Baker (1994) explored the effects of manipulating volume and relative load on strength and power gains in 22 experienced male athletes. Before and after a 12-week program, the researchers tested countermovement vertical jump height. The subjects trained 3 days per week for 12 weeks using either a non-periodized control mode, a linear periodization model, or a non-linear (weekly undulating) periodization model. Training volume and relative load were the same for all groups. The researchers found that the linear and non-linear (weekly undulating) groups improved countermovement vertical jump height significantly (by 9.3%, 3.8% and 10.2%) but there were no significant differences between groups.

Stowers (1983) compared the effects of 2 non-periodized and 1 periodized resistance-training program on strength gains over a 7-week intervention in which the untrained college-aged male subjects trained 3 times per week. Before and after the intervention, the researcher measured 1RM bench press and parallel back squat. One non-periodized group trained using a low volume (1 x 10RM), the second non-periodized group trained using a high volume (3 x 10RM), and the periodized group trained using 3 different blocks, comprising 2 weeks at 5 x 10RM, 2 weeks at 3 x 5RM, and 2 weeks using 3 x 3RM. The researchers found that the periodized group increased vertical jump height by more than the low volume and high volume groups (5.1cm vs. 0.2cm and 0.7cm).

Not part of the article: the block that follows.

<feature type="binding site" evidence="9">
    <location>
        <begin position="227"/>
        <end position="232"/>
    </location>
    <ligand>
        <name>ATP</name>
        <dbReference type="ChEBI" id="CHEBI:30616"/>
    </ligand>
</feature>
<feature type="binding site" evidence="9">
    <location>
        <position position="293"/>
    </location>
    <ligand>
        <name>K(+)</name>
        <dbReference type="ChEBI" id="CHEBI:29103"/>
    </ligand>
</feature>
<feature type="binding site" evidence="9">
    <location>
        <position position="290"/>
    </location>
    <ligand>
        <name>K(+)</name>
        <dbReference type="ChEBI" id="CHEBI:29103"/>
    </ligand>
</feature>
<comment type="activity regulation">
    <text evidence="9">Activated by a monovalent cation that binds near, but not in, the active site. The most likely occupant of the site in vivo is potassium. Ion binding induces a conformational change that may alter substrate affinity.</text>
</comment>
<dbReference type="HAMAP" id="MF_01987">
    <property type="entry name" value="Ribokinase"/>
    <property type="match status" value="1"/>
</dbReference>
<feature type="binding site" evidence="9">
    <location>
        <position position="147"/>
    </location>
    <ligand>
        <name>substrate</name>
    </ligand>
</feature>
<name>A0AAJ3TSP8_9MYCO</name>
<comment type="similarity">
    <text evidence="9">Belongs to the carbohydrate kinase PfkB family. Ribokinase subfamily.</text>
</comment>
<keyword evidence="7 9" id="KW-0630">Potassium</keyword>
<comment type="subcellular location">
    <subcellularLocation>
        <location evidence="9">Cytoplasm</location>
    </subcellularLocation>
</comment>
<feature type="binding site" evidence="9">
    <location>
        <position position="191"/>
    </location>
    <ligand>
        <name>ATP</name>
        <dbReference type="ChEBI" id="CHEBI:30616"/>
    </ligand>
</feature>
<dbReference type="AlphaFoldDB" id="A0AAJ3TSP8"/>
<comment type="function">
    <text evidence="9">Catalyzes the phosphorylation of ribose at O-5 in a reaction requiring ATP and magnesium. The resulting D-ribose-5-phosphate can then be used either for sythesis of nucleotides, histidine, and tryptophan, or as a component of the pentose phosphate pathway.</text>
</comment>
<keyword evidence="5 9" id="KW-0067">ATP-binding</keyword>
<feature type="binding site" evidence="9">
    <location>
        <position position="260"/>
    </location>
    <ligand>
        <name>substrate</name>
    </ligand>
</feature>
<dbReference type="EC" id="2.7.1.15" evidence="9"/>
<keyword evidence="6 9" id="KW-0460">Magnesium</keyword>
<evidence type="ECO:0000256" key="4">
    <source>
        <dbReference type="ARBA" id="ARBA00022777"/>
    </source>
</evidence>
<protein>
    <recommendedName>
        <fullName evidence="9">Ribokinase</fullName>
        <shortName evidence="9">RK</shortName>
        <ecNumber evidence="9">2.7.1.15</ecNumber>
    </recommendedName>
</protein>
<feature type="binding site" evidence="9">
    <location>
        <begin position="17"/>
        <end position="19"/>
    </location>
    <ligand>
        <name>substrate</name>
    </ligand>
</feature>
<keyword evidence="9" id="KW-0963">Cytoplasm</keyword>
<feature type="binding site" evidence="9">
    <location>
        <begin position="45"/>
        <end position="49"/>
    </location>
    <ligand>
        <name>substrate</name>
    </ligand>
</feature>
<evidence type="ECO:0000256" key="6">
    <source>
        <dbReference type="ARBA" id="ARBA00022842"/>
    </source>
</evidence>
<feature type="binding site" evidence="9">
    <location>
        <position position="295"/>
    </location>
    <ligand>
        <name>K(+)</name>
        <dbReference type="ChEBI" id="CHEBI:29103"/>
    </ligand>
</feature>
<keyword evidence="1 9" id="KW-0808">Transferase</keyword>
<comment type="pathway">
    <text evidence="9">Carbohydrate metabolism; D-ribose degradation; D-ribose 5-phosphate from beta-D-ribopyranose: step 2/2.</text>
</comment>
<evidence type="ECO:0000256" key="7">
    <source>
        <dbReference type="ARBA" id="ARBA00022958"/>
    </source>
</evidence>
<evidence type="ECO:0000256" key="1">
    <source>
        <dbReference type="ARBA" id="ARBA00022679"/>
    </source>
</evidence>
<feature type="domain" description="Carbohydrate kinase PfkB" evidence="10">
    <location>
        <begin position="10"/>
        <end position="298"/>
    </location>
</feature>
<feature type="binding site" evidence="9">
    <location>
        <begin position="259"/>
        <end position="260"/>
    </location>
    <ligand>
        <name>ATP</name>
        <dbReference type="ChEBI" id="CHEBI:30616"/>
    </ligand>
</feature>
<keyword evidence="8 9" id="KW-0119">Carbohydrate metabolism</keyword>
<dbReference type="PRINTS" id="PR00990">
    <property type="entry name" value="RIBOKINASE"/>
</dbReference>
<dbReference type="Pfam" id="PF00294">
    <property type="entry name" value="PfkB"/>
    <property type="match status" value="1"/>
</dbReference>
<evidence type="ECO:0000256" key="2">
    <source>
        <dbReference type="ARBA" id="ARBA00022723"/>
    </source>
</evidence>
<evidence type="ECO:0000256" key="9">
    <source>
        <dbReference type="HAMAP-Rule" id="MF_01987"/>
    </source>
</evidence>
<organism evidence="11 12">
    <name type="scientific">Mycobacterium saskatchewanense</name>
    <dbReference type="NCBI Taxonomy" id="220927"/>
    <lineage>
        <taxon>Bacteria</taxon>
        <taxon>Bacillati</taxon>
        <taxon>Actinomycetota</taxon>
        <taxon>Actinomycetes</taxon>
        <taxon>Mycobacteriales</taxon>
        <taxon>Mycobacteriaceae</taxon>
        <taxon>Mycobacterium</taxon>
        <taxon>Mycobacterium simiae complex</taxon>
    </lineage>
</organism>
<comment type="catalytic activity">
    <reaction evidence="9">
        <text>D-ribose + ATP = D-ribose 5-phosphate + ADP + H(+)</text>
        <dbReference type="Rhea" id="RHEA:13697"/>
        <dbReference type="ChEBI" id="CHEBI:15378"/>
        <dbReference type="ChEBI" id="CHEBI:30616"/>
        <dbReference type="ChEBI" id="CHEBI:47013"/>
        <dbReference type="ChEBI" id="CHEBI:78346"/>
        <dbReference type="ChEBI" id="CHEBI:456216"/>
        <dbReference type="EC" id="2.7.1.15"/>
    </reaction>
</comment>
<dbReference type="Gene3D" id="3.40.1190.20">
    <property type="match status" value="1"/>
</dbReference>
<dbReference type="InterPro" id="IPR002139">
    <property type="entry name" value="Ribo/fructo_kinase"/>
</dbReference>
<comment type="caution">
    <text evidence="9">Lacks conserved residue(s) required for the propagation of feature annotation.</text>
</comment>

Stone (1981) compared the effects of a non-periodized and a periodized resistance-training program on strength gains over a 6-week intervention in which untrained college-aged male subjects trained 3 times per week. Before and after the intervention, the researcher measured vertical jump height and power. The non-periodized group trained using 3 x 6RM and the periodized group trained in blocks as follows: 3 weeks of 5 x 10RM, 1 week of 5 x 5RM, 1 week of 3 x 3RM, and 1 week of 2 x 2RM. The researchers found that the periodized group displayed significantly better gains in vertical jump power but not height than the non-periodized group.

In summary, there is limited evidence that periodized resistance-training programs lead to superior gains in power or power-related measures compared to non-periodized resistance-training programs in either trained or untrained populations.

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Linear vs. non-linear periodization?

The following studies compared the effects of linear and non-linear (i.e. either daily or weekly undulating) periodization models on gains in power output or proxies for power output (e.g. jumping height or distance, throwing velocity, bar speed). The table below summarizes the findings: